New life brings new life to career: An interview with Jairo Beras
If there was anyone that truly needed a strong second half, it was Jairo Beras. Signed three seasons ago for a reported $4.5 million bonus, Beras has been slow to put things together. He missed a year due to a suspension for falsifying his age. After 17 games in the Arizona Summer League in 2013, Beras came to Hickory for 2014 where he was overmatched in the first half (.201/.269/.251). Injuries to the Crawdads outfielders at the time likely staved off a mid-season demotion, as the Dominican native put together a big second half (.276/.336/.419) during which he hit 18 of his 25 extra-base hits.
It was hoped that would be the springboard for a big 2015 season. However, the failure to run out a pop up on the second game of the season put him in the doghouse from the start. He played in one game from April 10 through May 8. A hamstring injury also hampered him and then another incident in June when Beras didn’t run out a play – with director of player development Mike Daly in attendance – brought things to a head.
Soon after the second lack-of-hustle incident, I asked Daly about Beras’ development to which he responded that despite the Rangers were still excited about where Beras was in that development. My follow-up question wondered when Beras would be excited about his own development.
Daly responded, “You hope so, yes. I would fully expect that to happen. When that happens, I’m not sure that anybody knows. It’s really up to the player to decide that they’re going to do the things each and every day that’s part of being a professional player. I think it’s really up to Jairo. Our job as an organization is to support him and when he doesn’t do the things that he’s supposed to do to correct them and teach him and to make sure he learns from him. Ultimately, it’s up to Jairo to make those changes.”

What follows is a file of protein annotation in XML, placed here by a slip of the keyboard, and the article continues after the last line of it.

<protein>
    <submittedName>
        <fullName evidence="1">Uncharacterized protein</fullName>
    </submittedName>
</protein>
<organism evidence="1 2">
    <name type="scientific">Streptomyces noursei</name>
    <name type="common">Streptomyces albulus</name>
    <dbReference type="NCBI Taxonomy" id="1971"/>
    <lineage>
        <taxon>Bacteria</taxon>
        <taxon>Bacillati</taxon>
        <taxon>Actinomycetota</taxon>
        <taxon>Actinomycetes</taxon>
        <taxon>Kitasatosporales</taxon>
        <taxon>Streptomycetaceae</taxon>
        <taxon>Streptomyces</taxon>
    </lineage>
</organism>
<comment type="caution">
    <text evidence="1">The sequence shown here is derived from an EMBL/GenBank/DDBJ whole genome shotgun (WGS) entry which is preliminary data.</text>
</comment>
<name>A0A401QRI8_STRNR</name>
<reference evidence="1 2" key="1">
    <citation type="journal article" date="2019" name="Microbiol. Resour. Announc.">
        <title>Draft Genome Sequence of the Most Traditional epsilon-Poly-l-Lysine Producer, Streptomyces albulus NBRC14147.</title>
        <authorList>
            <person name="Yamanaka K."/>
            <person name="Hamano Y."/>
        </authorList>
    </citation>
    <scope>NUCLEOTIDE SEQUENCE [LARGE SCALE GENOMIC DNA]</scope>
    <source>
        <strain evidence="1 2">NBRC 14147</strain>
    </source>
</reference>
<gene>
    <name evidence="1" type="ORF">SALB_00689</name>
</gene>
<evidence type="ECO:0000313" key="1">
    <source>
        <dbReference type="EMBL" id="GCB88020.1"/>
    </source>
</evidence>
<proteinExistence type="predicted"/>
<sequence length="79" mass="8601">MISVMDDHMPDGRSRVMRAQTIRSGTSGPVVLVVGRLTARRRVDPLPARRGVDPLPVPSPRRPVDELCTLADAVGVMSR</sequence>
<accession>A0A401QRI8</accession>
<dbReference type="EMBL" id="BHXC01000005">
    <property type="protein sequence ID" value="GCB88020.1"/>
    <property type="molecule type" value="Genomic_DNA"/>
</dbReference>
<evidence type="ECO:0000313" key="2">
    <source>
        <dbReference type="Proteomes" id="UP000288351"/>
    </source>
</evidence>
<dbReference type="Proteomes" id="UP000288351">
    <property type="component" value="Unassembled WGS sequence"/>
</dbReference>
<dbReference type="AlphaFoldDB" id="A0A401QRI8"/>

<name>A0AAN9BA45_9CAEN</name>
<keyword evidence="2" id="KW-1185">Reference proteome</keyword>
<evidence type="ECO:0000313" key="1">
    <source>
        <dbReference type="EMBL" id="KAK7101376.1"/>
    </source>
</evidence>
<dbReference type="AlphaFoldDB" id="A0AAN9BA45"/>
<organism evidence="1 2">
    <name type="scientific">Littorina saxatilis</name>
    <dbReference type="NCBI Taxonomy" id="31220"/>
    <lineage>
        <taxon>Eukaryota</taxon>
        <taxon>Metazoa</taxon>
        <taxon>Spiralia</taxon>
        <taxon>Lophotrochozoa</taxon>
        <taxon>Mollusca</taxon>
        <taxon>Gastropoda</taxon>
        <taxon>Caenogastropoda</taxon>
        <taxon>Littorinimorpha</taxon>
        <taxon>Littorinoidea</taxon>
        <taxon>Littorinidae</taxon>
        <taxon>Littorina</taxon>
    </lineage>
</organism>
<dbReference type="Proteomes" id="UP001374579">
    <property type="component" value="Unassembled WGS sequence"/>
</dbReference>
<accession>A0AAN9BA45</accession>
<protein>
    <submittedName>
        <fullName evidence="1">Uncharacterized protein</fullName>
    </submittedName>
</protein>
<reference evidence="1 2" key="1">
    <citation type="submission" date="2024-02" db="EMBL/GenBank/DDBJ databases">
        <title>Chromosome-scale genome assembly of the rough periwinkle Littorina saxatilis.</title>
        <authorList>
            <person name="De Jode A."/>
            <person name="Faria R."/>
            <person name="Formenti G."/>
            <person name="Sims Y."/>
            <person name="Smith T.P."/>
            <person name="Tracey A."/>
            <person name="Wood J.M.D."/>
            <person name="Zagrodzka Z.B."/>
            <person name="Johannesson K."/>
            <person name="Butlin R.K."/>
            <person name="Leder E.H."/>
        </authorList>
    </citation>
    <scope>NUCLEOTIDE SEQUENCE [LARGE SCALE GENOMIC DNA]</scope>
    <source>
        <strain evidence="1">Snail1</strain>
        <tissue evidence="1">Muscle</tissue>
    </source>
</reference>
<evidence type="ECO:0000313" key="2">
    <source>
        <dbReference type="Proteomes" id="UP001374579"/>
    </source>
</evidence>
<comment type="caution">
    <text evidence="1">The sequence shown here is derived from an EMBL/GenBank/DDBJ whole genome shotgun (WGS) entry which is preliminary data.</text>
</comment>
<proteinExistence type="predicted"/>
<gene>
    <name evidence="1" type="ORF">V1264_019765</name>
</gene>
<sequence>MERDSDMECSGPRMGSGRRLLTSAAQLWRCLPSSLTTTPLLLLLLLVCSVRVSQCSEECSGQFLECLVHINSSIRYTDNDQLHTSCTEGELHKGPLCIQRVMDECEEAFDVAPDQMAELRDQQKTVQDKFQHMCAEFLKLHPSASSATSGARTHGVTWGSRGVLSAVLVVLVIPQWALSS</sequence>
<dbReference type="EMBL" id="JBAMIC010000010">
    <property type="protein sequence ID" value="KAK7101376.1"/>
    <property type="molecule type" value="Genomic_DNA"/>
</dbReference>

Beras, 20, has since had a life-changing experience when he saw his daughter Angie come into the world. The new father – beaming with pride as he talks of her – seems to have new life in himself the past two months. In the second half, Beras has a slash of .308/.349/.467, with 22 extra-base hits in 61 games. The highlight included a 21-game hitting streak, the Crawdads second-highest streak.
Numbers aside, Beras has shown the ability to grow as a player. Better pitch recognition and the ability to shoot pitches to right have cut his strikeouts from 29 in 93 at bats in the first half to 58 in 227 over the second half. That included just 15 over the length of the streak.
But there is also urgency to his play. One example came on July 20 versus Augusta when he broke up a fledgling perfect game by Sam Coonrad by just beating out a chopper to the mound in the fifth. Last week in a game vs. Charleston, it was hustle into the right field corner to hold a hitter to a single.
“I think what’s led to that is just the way that he comes to the park ready to go every day,” said Crawdads manger Corey Ragsdale recently. “I think he got tired of struggling as bad as he was and he decided that it was time to focus on what he needs to do. He’s come to the park and he’s been more prepared and focused. He’s been ready to play. I think the results are a direct effect of the fact that he has put more into it and he’s getting more out of it.”
He’s shown quick hands on inside fastballs, but he is now better able to handle outside pitches by serving them to right, or lay off altogether. Beras still has some filling out to do with his 6-foot-6 frame that will help take many of the singles to night he is collecting now will become gap hits.